Law enforcement agencies like the FBI have long complained about what they call the "going dark" problem — the assertion that encrypted communications hamstring their efforts to catch criminals and terrorists. But US officials are only now reporting, for the first time, that encryption has managed to stop government wiretaps dead in their tracks.

Of the 3,395 wiretaps authorized by federal and state judges in 2012, investigators only failed to circumvent encryption in 4 of the 15 cases where they encountered it. The figures come from a new annual report to Congress from the US Administrative Office of the Courts, which has been tracking the use of encryption since 2000.

In 109 cases between 2000 and 2011, encryption had not blocked government wiretaps even once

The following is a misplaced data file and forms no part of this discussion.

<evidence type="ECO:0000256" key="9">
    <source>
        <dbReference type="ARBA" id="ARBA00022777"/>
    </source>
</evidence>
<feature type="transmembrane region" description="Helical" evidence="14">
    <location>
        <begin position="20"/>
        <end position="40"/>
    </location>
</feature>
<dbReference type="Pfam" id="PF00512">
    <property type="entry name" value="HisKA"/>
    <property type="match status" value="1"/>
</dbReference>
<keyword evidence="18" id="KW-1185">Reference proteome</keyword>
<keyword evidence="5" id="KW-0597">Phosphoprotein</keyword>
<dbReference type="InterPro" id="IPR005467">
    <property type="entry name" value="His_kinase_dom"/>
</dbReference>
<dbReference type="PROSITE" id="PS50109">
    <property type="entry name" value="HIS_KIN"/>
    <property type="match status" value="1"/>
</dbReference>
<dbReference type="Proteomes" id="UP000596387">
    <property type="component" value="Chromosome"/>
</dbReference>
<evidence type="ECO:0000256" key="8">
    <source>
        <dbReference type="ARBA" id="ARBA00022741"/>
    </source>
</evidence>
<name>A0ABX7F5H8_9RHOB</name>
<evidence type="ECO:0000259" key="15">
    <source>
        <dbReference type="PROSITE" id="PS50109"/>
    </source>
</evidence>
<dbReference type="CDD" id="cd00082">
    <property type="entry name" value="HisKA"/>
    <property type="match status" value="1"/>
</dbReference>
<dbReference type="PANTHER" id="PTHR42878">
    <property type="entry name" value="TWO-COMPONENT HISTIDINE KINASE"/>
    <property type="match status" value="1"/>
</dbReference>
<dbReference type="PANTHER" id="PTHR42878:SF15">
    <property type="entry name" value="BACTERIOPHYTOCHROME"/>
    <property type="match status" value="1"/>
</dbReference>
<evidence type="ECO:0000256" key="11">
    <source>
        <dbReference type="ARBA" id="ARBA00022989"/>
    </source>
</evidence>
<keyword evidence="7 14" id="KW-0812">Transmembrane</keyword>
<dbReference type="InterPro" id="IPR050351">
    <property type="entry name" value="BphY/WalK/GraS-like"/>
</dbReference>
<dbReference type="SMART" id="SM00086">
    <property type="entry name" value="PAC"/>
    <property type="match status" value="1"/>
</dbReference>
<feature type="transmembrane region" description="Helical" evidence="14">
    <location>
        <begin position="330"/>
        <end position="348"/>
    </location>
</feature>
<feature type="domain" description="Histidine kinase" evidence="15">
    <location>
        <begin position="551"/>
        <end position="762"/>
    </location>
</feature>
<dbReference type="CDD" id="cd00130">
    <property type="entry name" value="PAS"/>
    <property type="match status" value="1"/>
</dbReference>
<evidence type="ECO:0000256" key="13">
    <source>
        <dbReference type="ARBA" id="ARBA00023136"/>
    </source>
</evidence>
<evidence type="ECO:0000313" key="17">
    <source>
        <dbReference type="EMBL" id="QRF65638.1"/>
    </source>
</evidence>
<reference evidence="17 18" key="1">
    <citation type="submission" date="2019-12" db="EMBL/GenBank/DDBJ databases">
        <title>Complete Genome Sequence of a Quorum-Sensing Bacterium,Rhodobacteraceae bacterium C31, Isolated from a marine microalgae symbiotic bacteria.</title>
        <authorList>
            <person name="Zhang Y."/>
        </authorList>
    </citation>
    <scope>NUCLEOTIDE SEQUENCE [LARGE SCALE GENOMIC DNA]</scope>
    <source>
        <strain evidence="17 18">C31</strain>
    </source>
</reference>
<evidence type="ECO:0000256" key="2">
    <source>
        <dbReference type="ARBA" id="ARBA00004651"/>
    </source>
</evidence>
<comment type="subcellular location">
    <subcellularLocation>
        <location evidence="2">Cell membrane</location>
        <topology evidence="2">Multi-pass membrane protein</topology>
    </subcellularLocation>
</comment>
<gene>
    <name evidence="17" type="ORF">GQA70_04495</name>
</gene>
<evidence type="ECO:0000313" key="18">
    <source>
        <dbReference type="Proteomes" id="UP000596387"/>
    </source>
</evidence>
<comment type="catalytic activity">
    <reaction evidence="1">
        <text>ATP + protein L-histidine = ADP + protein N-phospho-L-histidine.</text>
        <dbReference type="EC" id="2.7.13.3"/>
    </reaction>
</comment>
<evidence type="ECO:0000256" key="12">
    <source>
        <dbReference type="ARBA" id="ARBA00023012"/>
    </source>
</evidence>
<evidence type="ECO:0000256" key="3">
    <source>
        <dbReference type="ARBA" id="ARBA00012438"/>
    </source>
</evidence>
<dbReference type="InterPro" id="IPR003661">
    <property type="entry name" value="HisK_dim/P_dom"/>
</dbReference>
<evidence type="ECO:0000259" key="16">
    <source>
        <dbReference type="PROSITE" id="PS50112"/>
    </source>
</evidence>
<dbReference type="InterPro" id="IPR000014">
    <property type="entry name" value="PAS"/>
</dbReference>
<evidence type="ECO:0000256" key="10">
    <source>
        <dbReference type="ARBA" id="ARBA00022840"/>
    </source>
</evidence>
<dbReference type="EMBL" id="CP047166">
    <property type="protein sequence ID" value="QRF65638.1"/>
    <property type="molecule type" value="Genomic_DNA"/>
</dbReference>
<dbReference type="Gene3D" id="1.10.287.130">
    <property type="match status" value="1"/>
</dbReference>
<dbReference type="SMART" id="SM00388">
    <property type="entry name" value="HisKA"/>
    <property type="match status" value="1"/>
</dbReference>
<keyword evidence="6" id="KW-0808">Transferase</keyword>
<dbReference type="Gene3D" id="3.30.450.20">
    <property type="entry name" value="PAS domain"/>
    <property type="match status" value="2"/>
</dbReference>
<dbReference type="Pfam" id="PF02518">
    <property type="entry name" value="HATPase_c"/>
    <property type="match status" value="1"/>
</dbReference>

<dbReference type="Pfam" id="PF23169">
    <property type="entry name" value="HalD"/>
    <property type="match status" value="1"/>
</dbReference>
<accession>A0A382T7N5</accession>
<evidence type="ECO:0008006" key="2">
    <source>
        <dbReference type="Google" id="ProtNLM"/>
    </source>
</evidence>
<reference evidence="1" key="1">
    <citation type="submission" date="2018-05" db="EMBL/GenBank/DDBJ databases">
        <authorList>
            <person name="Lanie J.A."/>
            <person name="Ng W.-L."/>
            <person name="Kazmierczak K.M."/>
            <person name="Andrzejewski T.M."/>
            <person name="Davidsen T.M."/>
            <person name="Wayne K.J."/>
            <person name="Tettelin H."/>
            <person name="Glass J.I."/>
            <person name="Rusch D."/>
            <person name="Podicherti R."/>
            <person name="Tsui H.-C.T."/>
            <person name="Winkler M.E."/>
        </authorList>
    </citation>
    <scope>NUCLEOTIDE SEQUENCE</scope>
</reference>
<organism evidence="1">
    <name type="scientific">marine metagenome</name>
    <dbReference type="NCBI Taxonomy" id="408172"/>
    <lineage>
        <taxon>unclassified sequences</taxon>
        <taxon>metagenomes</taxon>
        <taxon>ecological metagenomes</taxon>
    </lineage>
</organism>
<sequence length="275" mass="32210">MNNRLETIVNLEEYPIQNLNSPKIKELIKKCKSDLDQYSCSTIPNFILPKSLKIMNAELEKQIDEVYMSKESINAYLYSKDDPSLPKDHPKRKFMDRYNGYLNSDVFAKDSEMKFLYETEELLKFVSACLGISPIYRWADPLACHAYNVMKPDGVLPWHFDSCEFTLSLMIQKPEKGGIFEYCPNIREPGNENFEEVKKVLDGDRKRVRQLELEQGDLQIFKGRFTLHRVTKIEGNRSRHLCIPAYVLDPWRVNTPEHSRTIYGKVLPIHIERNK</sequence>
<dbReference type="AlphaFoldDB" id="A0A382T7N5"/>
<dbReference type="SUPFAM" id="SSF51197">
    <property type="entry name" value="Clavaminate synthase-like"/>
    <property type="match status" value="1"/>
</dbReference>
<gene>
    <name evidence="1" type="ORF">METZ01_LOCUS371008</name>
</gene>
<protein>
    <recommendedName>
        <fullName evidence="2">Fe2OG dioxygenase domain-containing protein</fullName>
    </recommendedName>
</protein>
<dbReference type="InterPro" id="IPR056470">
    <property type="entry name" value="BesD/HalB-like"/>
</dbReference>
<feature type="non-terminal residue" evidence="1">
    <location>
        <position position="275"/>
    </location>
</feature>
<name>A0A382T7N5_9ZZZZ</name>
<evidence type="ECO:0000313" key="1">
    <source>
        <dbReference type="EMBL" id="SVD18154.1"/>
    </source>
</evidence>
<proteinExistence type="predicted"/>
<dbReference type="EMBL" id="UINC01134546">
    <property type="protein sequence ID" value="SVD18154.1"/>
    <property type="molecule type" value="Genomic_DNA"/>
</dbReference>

Previously, in the 109 reported cases between 2000 and 2011 where encryption was encountered, it had not fazed government wiretaps even once. It should be noted that the figures do not include any wiretaps authorized under foreign intelligence laws, which have been at the heart of the recent controversy over the NSA's ability to spy on innocent Americans.

The report comes as law enforcement officials continue to lobby for new legislation that would require internet communications software to be "wiretap-ready," a plan which security experts warn will force developers to intentionally make their software less secure. The new figures will likely renew calls to push the plan forward, but they are still a drop in the bucket when set against the dire warnings of law enforcement and the comparatively large number of cases where encryption was either ineffective or non-existent.